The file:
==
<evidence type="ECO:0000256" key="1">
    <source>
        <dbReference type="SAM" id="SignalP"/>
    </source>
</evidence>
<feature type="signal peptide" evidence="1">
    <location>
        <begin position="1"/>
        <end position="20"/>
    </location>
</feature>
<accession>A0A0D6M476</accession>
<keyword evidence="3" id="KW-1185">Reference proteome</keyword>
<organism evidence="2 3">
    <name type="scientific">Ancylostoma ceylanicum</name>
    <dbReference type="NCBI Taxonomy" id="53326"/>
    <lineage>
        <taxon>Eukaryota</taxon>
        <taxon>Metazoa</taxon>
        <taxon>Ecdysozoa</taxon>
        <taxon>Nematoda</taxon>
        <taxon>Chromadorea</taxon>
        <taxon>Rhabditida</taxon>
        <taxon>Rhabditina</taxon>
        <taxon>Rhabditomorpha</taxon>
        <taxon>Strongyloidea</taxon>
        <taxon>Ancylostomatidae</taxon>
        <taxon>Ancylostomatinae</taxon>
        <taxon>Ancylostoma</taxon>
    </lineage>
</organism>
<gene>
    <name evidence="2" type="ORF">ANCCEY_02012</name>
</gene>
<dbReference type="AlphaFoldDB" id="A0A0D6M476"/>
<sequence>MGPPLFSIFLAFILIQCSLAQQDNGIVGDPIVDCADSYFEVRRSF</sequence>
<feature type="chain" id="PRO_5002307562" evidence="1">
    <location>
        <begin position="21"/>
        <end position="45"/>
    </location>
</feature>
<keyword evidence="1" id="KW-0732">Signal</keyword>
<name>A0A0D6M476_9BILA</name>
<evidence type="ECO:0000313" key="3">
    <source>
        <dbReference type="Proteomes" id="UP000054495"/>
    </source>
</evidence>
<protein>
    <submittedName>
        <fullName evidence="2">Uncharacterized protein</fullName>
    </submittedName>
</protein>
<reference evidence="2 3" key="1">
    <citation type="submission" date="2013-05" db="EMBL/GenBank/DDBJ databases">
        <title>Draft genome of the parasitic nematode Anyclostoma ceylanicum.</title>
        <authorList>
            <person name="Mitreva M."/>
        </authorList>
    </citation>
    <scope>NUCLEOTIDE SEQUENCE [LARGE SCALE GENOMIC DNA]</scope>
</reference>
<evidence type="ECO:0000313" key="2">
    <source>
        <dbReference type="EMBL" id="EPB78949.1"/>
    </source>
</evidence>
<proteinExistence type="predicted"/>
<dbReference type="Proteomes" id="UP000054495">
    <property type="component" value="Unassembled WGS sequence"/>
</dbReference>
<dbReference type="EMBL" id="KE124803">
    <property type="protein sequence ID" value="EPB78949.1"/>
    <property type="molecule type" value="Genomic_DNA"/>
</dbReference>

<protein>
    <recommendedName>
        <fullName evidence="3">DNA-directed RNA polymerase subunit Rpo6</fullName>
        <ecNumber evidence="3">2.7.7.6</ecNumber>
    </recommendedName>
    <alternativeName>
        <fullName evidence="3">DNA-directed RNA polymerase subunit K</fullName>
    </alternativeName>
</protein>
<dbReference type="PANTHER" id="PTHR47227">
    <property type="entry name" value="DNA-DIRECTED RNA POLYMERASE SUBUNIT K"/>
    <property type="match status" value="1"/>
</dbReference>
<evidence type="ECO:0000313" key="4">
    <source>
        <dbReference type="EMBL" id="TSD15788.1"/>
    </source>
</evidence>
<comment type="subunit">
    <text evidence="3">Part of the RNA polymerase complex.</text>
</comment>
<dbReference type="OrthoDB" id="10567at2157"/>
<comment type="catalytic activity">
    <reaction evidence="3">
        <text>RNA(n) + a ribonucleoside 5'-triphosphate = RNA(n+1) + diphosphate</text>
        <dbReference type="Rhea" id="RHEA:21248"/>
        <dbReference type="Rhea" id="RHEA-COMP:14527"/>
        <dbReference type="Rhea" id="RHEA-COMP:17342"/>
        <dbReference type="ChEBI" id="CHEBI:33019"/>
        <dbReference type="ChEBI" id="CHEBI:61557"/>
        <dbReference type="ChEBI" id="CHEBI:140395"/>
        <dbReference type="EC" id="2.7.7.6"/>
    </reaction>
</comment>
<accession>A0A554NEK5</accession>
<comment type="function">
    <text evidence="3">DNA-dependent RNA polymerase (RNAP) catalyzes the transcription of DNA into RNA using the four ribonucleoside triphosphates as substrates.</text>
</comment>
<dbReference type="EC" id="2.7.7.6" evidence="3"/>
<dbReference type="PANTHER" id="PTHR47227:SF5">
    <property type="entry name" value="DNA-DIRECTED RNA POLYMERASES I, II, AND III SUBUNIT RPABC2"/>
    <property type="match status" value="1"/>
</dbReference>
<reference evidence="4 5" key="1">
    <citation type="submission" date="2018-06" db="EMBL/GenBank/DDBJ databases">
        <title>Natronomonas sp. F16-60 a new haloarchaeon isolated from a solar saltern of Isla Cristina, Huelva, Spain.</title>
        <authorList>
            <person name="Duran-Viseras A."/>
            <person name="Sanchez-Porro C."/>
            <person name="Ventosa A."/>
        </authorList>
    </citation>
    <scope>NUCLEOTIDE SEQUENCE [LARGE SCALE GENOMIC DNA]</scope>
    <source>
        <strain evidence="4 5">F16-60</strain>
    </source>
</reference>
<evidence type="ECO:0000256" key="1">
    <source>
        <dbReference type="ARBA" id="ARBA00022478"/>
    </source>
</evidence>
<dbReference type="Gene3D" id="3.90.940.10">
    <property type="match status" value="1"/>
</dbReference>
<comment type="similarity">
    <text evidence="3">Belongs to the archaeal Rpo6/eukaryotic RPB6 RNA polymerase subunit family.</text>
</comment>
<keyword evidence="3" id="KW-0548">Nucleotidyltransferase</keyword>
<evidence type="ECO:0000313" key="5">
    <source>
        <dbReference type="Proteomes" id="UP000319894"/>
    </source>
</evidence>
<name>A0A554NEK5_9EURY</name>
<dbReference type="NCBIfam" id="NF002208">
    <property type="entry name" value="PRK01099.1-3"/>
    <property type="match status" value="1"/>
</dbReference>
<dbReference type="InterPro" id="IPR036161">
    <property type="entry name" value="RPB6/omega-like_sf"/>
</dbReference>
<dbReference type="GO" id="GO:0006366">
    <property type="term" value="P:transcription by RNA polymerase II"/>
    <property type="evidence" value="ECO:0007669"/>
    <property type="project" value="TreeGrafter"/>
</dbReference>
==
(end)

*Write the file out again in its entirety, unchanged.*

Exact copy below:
<evidence type="ECO:0000256" key="1">
    <source>
        <dbReference type="SAM" id="SignalP"/>
    </source>
</evidence>
<feature type="signal peptide" evidence="1">
    <location>
        <begin position="1"/>
        <end position="20"/>
    </location>
</feature>
<accession>A0A0D6M476</accession>
<keyword evidence="3" id="KW-1185">Reference proteome</keyword>
<organism evidence="2 3">
    <name type="scientific">Ancylostoma ceylanicum</name>
    <dbReference type="NCBI Taxonomy" id="53326"/>
    <lineage>
        <taxon>Eukaryota</taxon>
        <taxon>Metazoa</taxon>
        <taxon>Ecdysozoa</taxon>
        <taxon>Nematoda</taxon>
        <taxon>Chromadorea</taxon>
        <taxon>Rhabditida</taxon>
        <taxon>Rhabditina</taxon>
        <taxon>Rhabditomorpha</taxon>
        <taxon>Strongyloidea</taxon>
        <taxon>Ancylostomatidae</taxon>
        <taxon>Ancylostomatinae</taxon>
        <taxon>Ancylostoma</taxon>
    </lineage>
</organism>
<gene>
    <name evidence="2" type="ORF">ANCCEY_02012</name>
</gene>
<dbReference type="AlphaFoldDB" id="A0A0D6M476"/>
<sequence>MGPPLFSIFLAFILIQCSLAQQDNGIVGDPIVDCADSYFEVRRSF</sequence>
<feature type="chain" id="PRO_5002307562" evidence="1">
    <location>
        <begin position="21"/>
        <end position="45"/>
    </location>
</feature>
<keyword evidence="1" id="KW-0732">Signal</keyword>
<name>A0A0D6M476_9BILA</name>
<evidence type="ECO:0000313" key="3">
    <source>
        <dbReference type="Proteomes" id="UP000054495"/>
    </source>
</evidence>
<protein>
    <submittedName>
        <fullName evidence="2">Uncharacterized protein</fullName>
    </submittedName>
</protein>
<reference evidence="2 3" key="1">
    <citation type="submission" date="2013-05" db="EMBL/GenBank/DDBJ databases">
        <title>Draft genome of the parasitic nematode Anyclostoma ceylanicum.</title>
        <authorList>
            <person name="Mitreva M."/>
        </authorList>
    </citation>
    <scope>NUCLEOTIDE SEQUENCE [LARGE SCALE GENOMIC DNA]</scope>
</reference>
<evidence type="ECO:0000313" key="2">
    <source>
        <dbReference type="EMBL" id="EPB78949.1"/>
    </source>
</evidence>
<proteinExistence type="predicted"/>
<dbReference type="Proteomes" id="UP000054495">
    <property type="component" value="Unassembled WGS sequence"/>
</dbReference>
<dbReference type="EMBL" id="KE124803">
    <property type="protein sequence ID" value="EPB78949.1"/>
    <property type="molecule type" value="Genomic_DNA"/>
</dbReference>

<protein>
    <recommendedName>
        <fullName evidence="3">DNA-directed RNA polymerase subunit Rpo6</fullName>
        <ecNumber evidence="3">2.7.7.6</ecNumber>
    </recommendedName>
    <alternativeName>
        <fullName evidence="3">DNA-directed RNA polymerase subunit K</fullName>
    </alternativeName>
</protein>
<dbReference type="PANTHER" id="PTHR47227">
    <property type="entry name" value="DNA-DIRECTED RNA POLYMERASE SUBUNIT K"/>
    <property type="match status" value="1"/>
</dbReference>
<evidence type="ECO:0000313" key="4">
    <source>
        <dbReference type="EMBL" id="TSD15788.1"/>
    </source>
</evidence>
<comment type="subunit">
    <text evidence="3">Part of the RNA polymerase complex.</text>
</comment>
<dbReference type="OrthoDB" id="10567at2157"/>
<comment type="catalytic activity">
    <reaction evidence="3">
        <text>RNA(n) + a ribonucleoside 5'-triphosphate = RNA(n+1) + diphosphate</text>
        <dbReference type="Rhea" id="RHEA:21248"/>
        <dbReference type="Rhea" id="RHEA-COMP:14527"/>
        <dbReference type="Rhea" id="RHEA-COMP:17342"/>
        <dbReference type="ChEBI" id="CHEBI:33019"/>
        <dbReference type="ChEBI" id="CHEBI:61557"/>
        <dbReference type="ChEBI" id="CHEBI:140395"/>
        <dbReference type="EC" id="2.7.7.6"/>
    </reaction>
</comment>
<accession>A0A554NEK5</accession>
<comment type="function">
    <text evidence="3">DNA-dependent RNA polymerase (RNAP) catalyzes the transcription of DNA into RNA using the four ribonucleoside triphosphates as substrates.</text>
</comment>
<dbReference type="EC" id="2.7.7.6" evidence="3"/>
<dbReference type="PANTHER" id="PTHR47227:SF5">
    <property type="entry name" value="DNA-DIRECTED RNA POLYMERASES I, II, AND III SUBUNIT RPABC2"/>
    <property type="match status" value="1"/>
</dbReference>
<reference evidence="4 5" key="1">
    <citation type="submission" date="2018-06" db="EMBL/GenBank/DDBJ databases">
        <title>Natronomonas sp. F16-60 a new haloarchaeon isolated from a solar saltern of Isla Cristina, Huelva, Spain.</title>
        <authorList>
            <person name="Duran-Viseras A."/>
            <person name="Sanchez-Porro C."/>
            <person name="Ventosa A."/>
        </authorList>
    </citation>
    <scope>NUCLEOTIDE SEQUENCE [LARGE SCALE GENOMIC DNA]</scope>
    <source>
        <strain evidence="4 5">F16-60</strain>
    </source>
</reference>
<evidence type="ECO:0000256" key="1">
    <source>
        <dbReference type="ARBA" id="ARBA00022478"/>
    </source>
</evidence>
<dbReference type="Gene3D" id="3.90.940.10">
    <property type="match status" value="1"/>
</dbReference>
<comment type="similarity">
    <text evidence="3">Belongs to the archaeal Rpo6/eukaryotic RPB6 RNA polymerase subunit family.</text>
</comment>
<keyword evidence="3" id="KW-0548">Nucleotidyltransferase</keyword>
<evidence type="ECO:0000313" key="5">
    <source>
        <dbReference type="Proteomes" id="UP000319894"/>
    </source>
</evidence>
<name>A0A554NEK5_9EURY</name>
<dbReference type="NCBIfam" id="NF002208">
    <property type="entry name" value="PRK01099.1-3"/>
    <property type="match status" value="1"/>
</dbReference>
<dbReference type="InterPro" id="IPR036161">
    <property type="entry name" value="RPB6/omega-like_sf"/>
</dbReference>
<dbReference type="GO" id="GO:0006366">
    <property type="term" value="P:transcription by RNA polymerase II"/>
    <property type="evidence" value="ECO:0007669"/>
    <property type="project" value="TreeGrafter"/>
</dbReference>